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apocalypse wow
September 24, 2012 | by  | in Features |
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Apocalypse Wow

Tales of those who thought the end was nigh

 

 

I don’t want to startle anyone, but the world is already over. The apocalypse has been and gone several times, actually. Or at least it was meant to. We’re hurtling towards the end of 2012, and thus far the failure of the Mayan calendar to account for any year after has yet to produce the end of the world. Such a let down. Apocalypses are constantly being predicted, although the promised doomsday has failed to eventuate thus far. I can only empathise with those for whom the continued existence of mankind is a deep disappointment. 

It’s hard to tell when this sort of thing first became, well, a thing. There are the classics, of course: most organised religions contain at least one brimstone-y End of Days scenario. It’s like they were afraid they wouldn’t be taken seriously if they didn’t. In fact, we’ve even given a proper sciencey-sounding name to the study of the end of the world—eschatology—which the Oxford English Dictionary handily describes as “the department of theological science concerned with the four last things: death, judgement, heaven, and hell.” The word apocalypse itself comes from apocálypsis, the Greek word for the revelation of something hidden, so strictly speaking most of us are using the word wrong.

One of the earliest recorded examples of doomsday soothsaying comes from an Assyrian tablet dated to 2800 BCE which, roughly translated, predicts that “our earth is degenerate in these latter days. There are signs that the world is speedily coming to an end.” In a way, they were right, because in a sense their civilization did crumble and disappear, although one does wonder what was considered degenerate some five thousand years ago. Even the Bible has inaccurately dated the apocalypse: Jesus coyly implies in Matthew 16:28 that his return would occur during the lives of his contemporaries. They must have been very put out when he didn’t.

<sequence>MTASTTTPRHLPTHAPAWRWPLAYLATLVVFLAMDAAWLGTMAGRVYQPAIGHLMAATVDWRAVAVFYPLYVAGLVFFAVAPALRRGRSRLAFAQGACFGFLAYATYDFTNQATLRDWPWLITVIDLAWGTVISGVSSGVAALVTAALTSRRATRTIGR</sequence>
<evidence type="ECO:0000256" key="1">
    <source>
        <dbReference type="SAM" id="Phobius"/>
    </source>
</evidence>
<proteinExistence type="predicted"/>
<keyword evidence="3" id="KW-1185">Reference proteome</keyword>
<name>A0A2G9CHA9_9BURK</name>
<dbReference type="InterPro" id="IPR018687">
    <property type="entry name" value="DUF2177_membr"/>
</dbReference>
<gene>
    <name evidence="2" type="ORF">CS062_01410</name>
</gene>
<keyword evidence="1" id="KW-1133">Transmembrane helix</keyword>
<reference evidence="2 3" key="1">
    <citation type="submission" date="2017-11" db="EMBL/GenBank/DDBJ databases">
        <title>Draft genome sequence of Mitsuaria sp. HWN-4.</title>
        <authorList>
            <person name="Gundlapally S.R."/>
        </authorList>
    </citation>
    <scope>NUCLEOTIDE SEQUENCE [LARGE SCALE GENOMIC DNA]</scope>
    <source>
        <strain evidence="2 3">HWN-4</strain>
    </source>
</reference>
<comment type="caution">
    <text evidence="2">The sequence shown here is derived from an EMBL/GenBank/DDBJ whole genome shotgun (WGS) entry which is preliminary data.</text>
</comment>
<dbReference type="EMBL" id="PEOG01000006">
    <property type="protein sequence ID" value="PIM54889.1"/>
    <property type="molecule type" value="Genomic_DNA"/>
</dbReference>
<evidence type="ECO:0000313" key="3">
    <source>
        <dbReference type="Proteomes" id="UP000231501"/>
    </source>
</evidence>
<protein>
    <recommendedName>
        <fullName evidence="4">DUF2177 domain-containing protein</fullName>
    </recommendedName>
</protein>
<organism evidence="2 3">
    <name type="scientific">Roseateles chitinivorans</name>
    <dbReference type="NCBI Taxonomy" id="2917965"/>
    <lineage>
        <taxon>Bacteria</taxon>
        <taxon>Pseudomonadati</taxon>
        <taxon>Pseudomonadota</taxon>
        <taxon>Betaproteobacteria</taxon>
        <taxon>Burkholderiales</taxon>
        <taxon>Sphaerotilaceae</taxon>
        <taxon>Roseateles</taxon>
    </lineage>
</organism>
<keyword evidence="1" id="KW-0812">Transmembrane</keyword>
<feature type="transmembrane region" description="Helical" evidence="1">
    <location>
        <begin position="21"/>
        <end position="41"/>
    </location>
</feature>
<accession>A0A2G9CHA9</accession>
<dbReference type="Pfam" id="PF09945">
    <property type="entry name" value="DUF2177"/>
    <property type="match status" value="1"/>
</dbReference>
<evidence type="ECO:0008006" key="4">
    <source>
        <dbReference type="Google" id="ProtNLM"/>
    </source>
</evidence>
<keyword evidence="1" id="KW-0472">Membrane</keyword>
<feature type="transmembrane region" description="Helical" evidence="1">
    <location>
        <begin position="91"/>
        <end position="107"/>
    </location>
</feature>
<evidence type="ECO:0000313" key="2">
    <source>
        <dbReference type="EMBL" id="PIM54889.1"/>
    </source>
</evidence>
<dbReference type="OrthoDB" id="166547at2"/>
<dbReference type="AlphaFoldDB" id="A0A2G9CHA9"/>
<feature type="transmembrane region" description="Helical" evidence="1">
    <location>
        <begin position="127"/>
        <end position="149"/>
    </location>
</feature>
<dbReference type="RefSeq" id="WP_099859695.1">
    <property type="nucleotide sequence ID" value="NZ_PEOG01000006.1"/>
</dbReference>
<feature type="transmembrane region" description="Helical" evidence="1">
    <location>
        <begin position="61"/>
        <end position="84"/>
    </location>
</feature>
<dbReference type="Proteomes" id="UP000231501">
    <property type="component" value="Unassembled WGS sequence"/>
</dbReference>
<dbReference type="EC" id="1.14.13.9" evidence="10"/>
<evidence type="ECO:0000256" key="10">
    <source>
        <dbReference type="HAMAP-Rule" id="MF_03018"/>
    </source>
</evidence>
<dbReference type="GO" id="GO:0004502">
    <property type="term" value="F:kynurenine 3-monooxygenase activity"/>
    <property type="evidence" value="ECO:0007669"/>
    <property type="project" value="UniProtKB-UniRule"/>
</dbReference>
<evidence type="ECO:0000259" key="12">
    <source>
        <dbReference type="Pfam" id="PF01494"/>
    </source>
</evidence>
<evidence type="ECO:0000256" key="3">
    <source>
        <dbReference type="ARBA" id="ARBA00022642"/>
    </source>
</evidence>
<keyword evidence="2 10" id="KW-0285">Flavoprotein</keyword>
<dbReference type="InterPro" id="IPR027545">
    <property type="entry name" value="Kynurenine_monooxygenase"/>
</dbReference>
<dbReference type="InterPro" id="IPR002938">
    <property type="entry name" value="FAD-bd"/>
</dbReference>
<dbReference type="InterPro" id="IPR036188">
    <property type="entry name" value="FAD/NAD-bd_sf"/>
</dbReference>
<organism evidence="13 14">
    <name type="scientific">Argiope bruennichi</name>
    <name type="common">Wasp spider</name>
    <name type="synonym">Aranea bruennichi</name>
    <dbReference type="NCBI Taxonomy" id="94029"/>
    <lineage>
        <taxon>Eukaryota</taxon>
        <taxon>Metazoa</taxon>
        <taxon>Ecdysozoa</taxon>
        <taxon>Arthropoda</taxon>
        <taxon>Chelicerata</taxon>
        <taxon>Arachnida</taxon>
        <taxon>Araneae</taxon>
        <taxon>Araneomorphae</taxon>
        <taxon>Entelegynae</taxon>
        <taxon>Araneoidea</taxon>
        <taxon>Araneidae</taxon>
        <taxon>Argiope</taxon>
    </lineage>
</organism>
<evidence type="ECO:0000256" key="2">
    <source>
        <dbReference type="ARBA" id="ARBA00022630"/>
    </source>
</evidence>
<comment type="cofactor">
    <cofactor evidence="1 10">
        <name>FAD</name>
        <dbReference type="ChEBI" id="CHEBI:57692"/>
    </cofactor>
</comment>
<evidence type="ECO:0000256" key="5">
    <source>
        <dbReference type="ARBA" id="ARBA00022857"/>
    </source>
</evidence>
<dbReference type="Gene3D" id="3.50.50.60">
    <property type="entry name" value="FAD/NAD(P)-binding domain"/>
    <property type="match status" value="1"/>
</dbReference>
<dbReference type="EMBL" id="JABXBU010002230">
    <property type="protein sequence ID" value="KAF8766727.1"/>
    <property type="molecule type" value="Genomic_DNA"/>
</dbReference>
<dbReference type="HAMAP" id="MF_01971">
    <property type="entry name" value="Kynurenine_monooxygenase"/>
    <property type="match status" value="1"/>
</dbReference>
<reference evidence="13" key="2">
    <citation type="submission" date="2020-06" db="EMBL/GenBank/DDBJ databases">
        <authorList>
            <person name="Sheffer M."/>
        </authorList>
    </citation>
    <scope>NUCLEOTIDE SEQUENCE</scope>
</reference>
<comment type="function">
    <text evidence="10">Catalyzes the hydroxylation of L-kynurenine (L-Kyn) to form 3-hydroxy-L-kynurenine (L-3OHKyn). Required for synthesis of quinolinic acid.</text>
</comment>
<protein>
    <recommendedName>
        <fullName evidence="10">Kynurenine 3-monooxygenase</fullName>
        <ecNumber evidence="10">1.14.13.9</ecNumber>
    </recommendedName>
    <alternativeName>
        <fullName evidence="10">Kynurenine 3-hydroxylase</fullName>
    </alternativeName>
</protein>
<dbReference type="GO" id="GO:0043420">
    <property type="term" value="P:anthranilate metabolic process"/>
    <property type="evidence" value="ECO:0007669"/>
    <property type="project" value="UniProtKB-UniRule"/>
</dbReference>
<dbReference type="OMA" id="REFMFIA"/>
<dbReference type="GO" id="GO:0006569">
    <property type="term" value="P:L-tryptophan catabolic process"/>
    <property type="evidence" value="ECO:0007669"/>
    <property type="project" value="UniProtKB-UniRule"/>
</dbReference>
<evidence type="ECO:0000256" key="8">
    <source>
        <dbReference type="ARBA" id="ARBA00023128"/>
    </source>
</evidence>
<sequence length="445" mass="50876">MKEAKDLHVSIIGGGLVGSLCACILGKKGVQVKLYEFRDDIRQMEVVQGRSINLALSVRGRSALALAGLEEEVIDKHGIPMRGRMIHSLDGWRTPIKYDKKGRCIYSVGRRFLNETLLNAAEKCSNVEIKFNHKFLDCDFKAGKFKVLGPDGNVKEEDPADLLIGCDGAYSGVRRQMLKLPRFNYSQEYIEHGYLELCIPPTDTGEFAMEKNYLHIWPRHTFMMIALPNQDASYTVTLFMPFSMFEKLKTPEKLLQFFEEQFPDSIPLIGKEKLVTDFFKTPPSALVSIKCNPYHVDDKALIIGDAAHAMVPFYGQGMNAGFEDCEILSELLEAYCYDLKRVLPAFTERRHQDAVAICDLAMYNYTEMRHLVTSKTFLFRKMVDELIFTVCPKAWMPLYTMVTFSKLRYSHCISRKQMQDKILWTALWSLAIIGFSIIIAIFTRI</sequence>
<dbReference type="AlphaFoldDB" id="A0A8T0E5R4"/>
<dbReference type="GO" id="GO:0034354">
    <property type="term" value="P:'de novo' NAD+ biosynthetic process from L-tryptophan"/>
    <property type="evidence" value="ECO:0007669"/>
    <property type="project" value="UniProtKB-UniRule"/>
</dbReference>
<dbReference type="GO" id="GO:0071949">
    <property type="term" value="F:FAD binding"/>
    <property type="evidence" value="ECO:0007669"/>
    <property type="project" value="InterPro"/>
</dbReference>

The most striking thing about those predicting the End of Days is the way in which they usually contort information to suit their purposes. Michel de Nostradame, more usually referred to as Nostradamus (presumably because it sounds more exciting,) was an apothecary, plague doctor, linguist and author best known for his treatise on all things apocalyptic. The Prophecies, published in 1555, is a collection of loosely organised astrological divination presented as nonspecific descriptions of events that might happen in the future.

You have to feel a little bit sorry for him, really: people have asserted at different times that Nostradamus predicted both World Wars, 9/11, the rise of Napoleon, the Holocaust, Great Fire of London, the nuclear bombings of Hiroshima and Nagasaki, the Apollo moon landings and even Princess Diana’s death despite the fact that his prophecies were relatively specific: his main concern was that the Saracens were going to declare a holy war on Christians and end the world, and that didn’t exactly end up happening, did it?

This total misinterpretation of things has frequently had completely awful results. Charles Manson believed that the Beatles’ White Album was providing him with tantric knowledge of an impending apocalyptic race war (or ‘Helter-Skelter’) that he and his ‘family’ would instigate via a series of horrific murders which they would pin on African Americans via the crudest means possible, usually by leaving politically charged graffiti written in the victim’s blood at the scene.